Armenian Military Claims Azerbaijan Lost Initiative In Nagorno-Karabakh War. But Did It?


Armenian Military Claims Azerbaijan Lost Initiative In Nagorno-Karabakh War. But Did It?

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In early November, the Azerbaijani-Turkish advance in the directions of the Lachin corridor and the town of Shusha in the Nagorno-Karabakh region slowed down. The main factors are the fierce resistance of Armenian forces, the complicated terrain, deteriorating weather conditions and overextended communications that run through recently captured territories, where Armenian sabotage units still able to deliver regular attacks. 9 villages, the capturing of which Azerbaijani President Ilham Aliyev announced recently, are in fact located inside the territory captured by Azerbaijani forces in earlier.

“The victorious Azerbaijani Army has liberated from occupation Chaprand, Haji Isagli, Goshabulag villages of Jabrayil district, Dara Gilatagh, Boyuk Gilatagh villages of Zangilan district, Ishigli, Muradkhanli, Milanli villages of Gubadli district. Glory to the Azerbaijani army! Karabakh is Azerbaijan!” Aliyev wrote on his Twitter account.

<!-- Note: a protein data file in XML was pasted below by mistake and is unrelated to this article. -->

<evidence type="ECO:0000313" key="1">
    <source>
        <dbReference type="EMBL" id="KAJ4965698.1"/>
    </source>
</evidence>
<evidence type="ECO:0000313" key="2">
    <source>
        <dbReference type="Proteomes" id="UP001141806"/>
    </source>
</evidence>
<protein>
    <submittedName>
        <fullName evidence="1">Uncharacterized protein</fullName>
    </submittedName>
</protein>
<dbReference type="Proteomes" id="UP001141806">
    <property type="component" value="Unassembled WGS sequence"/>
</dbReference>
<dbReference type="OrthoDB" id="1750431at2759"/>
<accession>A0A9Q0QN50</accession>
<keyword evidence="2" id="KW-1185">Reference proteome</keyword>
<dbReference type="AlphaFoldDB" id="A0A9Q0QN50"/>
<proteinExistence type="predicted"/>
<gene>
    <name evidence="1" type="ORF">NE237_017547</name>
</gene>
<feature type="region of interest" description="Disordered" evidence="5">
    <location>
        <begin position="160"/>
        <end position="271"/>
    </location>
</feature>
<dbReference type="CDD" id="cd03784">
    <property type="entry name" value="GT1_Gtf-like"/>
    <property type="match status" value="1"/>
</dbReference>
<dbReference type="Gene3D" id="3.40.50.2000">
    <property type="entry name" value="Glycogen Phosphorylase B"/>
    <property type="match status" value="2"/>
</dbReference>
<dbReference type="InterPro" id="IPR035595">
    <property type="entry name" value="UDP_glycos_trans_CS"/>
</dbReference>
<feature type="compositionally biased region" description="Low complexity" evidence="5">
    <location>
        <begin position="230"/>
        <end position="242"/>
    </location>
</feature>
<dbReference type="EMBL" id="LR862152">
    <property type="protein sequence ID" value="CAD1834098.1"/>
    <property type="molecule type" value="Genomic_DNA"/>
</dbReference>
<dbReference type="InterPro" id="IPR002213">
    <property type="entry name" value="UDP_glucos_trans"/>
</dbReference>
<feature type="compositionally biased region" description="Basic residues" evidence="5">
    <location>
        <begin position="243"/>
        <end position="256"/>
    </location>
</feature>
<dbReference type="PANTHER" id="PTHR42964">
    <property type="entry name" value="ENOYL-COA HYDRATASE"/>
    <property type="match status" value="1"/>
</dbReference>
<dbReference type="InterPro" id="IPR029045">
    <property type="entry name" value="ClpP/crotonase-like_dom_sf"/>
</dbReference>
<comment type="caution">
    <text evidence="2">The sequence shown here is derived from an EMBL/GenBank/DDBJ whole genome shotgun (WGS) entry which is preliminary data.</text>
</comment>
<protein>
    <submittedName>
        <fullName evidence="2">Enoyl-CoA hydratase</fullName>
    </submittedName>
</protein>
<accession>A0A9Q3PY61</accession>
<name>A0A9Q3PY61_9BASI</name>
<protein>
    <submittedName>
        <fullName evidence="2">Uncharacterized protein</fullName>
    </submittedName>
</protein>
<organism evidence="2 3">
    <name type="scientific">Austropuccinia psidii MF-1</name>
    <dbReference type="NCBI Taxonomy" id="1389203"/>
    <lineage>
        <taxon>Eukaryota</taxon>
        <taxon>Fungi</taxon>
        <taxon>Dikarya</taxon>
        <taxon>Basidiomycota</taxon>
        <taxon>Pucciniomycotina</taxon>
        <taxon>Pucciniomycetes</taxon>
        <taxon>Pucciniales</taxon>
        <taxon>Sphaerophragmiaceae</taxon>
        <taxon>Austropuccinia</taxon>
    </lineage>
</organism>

This showcases the lack of progress of Baku forces in the recent battles.

Commenting on this situation, Armenian sources argue that right now Yerevan has been preparing a powerful counter-attack to push the Azerbaijanis out of the south of Karabakh. The only factor that allegedly stops Armenia from such a move right now is the commitment of the Armenians to the reached ceasefire agreements that Baku blatantly violates. Meanwhile, the Armenian side continues regularly release updates about the losses of Azerbaijan in the conflict. The Azerbaijani military allegedly lost 10 UAVs, 21 armoured vehicle, and 103 soldiers in the recent clashes.

The Armenian military says that despite the technological and manpower advantage, Azerbaijan suffers much more casualties. According to Yerevan, Azerbaijan in fact lost the initiative and all most of its attacks in the recent days were repelled.

While the high casualties of the sides are not a secret and widely confirmed by visual evidence regularly appearing from the ground, the claims that the Turkish-Azerbaijani bloc somehow lost the strategic initiative in the war are at least overestimated. Azerbaijani artillery, combat drones and even warplanes still regularly pound fortified positions, manpower and military equipment of the defending forces. The Armenians have not enough means and measures to protect its supply columns and manpower from regular and intense airstrikes.

Azerbaijani artillery units are in action:

A drone strike on the Soviet-era “KUB” air defense system of Armenian forces:

The destruction of 4 Armenian “Grad” rocket launchers: